Please login to vote.
Thursday, 12 April 2007

The Gypsy Pilgrimage of Saintes-Maries-de-la-Mer - Page 3

Written by Anna M. Mays
  • Print
  • Email
  • AddThis Social Bookmark Button
Rate this item
(0 votes)

In the desolate Camargue region of southern France -- an untamed coastal plain marked by salt marshes, wild horses and wayside cowboy ranches -- sits a small seaside village with a unique history and a colorful ancient tradition that is still celebrated today. The press call it the “Gypsy Pilgrimage.” This quiet town, known locally as Saintes-Maries-de-la-Mer, comes alive each year in early spring as thousands of Roma from across Europe make the long journey to celebrate the annual festival of their patron saint Sara Kali. For hundreds of years, the village of Saintes-Maries has served as the sacred pilgrimage site for Europe’s Roma peoples.

musicEach year, during the fourth weekend in May, thousands of Roma from different groups -- Roms, Manouches, Tziganes and gens de voyage -- arrive by caravan, trailer, motorbike, and on foot to pay homage to Saint Sara. During the Saturday Mass, all crowd into the ancient church and sing praises to Sara while the casket with her remains is slowly lowered from the church ceiling. Her statue is then brought up from the crypt and the congregation processes with the statue on a bed of rose petals down to the sea. The evening follows with much music, dancing, and celebration. The pilgrimage is not only a time to celebrate the patron Saint Sara. This event has also become an important moment of gathering for disparate groups and Roma families to come together at a given time each year. Many baptisms, marriage proposals, and reunifications of families occur at this time.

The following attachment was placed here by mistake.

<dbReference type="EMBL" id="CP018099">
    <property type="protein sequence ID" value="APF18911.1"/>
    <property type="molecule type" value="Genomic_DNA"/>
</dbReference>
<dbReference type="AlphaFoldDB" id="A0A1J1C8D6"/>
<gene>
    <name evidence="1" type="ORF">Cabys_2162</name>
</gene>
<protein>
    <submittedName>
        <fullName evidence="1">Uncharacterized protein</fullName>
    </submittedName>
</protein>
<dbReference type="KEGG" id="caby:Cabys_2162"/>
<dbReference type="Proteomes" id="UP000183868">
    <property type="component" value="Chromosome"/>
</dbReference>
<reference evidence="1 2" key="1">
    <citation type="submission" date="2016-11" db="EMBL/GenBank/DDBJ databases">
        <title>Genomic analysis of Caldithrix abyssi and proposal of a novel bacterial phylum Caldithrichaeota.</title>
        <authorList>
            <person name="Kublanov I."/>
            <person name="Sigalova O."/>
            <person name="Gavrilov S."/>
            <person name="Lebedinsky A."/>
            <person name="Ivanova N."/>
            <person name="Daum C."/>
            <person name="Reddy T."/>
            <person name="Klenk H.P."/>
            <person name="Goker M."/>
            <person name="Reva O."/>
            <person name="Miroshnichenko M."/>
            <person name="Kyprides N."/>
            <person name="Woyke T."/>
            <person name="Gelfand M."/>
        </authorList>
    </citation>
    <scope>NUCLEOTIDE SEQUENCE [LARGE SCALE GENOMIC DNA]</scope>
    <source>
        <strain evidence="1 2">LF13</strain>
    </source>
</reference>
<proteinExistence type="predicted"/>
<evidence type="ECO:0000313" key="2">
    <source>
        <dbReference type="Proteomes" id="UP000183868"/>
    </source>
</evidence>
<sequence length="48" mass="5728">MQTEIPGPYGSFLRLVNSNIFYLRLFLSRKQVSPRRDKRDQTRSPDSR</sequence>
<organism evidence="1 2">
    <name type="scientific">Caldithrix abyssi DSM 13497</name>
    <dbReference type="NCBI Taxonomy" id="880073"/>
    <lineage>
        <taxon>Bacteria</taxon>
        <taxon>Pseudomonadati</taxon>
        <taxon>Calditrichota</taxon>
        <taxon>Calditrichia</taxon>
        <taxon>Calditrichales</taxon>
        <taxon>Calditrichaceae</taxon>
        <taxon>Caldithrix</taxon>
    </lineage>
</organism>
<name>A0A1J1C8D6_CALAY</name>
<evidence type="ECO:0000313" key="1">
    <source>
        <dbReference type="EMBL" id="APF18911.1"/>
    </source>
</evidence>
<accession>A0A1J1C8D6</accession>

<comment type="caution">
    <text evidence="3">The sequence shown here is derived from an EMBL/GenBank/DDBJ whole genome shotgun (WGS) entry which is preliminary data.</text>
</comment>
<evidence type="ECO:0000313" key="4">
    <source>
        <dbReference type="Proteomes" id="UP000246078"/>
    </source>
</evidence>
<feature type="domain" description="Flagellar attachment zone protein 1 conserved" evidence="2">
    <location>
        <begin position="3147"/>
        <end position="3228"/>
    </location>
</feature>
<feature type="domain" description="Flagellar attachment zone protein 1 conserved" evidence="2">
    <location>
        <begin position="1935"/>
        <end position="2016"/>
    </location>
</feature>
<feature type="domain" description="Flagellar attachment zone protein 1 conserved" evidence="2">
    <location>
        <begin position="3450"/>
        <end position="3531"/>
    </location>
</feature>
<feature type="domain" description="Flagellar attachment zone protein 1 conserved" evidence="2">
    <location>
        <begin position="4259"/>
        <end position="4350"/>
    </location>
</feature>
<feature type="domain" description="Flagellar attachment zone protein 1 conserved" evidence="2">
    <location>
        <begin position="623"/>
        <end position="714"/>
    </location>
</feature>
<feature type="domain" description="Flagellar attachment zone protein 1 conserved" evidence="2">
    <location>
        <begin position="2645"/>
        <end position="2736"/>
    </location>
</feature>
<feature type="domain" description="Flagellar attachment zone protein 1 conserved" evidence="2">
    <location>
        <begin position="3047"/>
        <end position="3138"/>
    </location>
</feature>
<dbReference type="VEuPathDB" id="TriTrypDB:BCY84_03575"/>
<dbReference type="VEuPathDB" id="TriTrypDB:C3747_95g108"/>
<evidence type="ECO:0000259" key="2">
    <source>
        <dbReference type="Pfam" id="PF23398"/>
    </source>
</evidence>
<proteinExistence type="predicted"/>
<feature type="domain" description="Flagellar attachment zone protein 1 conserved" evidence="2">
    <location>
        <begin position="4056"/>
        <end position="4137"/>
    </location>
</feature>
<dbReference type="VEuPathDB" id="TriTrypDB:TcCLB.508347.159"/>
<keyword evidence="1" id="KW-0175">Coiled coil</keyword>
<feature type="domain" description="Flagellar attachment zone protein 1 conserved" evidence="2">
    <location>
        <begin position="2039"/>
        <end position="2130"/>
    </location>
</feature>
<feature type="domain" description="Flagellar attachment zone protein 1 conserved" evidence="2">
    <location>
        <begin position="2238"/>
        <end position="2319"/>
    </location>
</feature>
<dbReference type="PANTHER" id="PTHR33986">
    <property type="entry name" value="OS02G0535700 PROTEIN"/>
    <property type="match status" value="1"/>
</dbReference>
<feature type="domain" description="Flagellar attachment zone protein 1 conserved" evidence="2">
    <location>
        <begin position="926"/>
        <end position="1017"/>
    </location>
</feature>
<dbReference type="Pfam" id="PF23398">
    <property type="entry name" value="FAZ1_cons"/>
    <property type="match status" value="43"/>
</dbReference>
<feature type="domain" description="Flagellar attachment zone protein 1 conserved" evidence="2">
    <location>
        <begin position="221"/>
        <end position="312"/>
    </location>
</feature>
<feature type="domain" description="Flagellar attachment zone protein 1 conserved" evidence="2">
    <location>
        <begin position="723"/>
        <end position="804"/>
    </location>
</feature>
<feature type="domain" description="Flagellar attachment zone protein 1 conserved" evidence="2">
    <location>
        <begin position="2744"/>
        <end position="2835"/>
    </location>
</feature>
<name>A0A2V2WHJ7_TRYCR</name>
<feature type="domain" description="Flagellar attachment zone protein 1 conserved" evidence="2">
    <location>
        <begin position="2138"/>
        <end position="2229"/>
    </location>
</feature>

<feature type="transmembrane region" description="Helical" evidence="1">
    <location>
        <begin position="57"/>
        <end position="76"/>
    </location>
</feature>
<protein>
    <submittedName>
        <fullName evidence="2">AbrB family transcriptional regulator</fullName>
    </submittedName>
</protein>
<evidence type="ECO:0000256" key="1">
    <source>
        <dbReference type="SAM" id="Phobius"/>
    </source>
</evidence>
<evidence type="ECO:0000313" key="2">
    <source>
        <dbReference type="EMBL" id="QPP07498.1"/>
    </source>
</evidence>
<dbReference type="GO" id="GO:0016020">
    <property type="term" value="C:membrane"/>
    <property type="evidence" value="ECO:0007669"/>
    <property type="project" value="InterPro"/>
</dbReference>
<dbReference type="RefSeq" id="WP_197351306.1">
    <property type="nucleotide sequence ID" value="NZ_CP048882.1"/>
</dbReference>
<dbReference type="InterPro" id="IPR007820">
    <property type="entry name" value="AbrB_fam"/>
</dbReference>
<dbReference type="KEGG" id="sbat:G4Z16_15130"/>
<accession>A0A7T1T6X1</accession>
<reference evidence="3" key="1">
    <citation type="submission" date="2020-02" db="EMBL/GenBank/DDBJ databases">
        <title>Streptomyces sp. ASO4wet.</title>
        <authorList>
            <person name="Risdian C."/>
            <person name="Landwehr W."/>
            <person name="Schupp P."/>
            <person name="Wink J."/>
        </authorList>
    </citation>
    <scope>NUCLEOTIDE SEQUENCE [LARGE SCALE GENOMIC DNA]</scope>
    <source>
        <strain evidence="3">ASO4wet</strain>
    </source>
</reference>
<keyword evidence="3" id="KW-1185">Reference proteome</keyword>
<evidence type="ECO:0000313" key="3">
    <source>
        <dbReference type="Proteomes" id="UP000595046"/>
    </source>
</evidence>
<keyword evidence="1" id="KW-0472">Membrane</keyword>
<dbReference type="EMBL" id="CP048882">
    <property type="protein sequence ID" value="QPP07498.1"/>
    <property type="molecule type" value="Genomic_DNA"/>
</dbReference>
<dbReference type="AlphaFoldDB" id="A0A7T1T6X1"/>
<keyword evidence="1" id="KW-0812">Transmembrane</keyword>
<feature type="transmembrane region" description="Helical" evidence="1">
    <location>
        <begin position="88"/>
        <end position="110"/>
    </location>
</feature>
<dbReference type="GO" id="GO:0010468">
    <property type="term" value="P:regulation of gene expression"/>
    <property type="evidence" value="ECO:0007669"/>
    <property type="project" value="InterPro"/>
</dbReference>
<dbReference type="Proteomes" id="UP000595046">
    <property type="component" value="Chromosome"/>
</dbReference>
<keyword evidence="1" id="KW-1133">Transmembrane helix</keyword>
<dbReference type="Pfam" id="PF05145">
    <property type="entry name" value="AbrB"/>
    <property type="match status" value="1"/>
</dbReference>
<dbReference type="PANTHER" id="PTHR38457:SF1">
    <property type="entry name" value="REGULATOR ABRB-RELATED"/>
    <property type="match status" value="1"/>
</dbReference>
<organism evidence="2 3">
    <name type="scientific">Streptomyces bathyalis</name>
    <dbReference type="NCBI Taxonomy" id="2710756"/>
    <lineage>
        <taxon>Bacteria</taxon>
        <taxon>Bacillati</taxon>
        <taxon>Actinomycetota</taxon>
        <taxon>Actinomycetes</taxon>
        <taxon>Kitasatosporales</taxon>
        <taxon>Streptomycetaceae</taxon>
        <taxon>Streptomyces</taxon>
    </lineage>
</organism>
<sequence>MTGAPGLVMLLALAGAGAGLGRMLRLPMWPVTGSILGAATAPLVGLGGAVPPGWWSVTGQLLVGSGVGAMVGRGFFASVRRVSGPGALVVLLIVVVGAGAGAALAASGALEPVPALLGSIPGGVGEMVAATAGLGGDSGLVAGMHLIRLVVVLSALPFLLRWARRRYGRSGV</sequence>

Is there an ironic paradox in the concept of a pilgrimage undertaken by a nomadic people for whom travel is a part of daily existence? Perhaps for the Roma, eternal pilgrims on life’s many paths and for whom the road has not always been easy or welcoming, a pilgrimage in community towards a rooted saint takes on a deeper meaning. This meaning may be incomprehensible to sedentary populations for whom travel is a choice and homeland is a constant.

musicPerhaps the answer can be found in the parting prayer the Roma sing to their patron saint as they leave Saintes-Maries-de-la-Mer each year.

“Saint Sara, guide us on the right path, give us good faith and give us good health. And whoever may think badly of us, change his heart so he may think kindly.”

The Camargue region and town of Saintes-Maries-de-la-Mer are easily accessible from the near-by cities of Arles, Montpellier and Marseille. Respectful visitors interested in attending the May pilgrimage can find lodging at the village campground, “Camping Le Clos du Rhone” or through the Office du Tourisme des Saintes Maries de la Mer.


© Anna M. Mays

(Page 3 of 3)
Last modified on Sunday, 16 December 2012

Search Content by Map


All Rights Reserved ©Copyright 2006-2019 inTravel Magazine®
Published by Christina's Arena, Inc.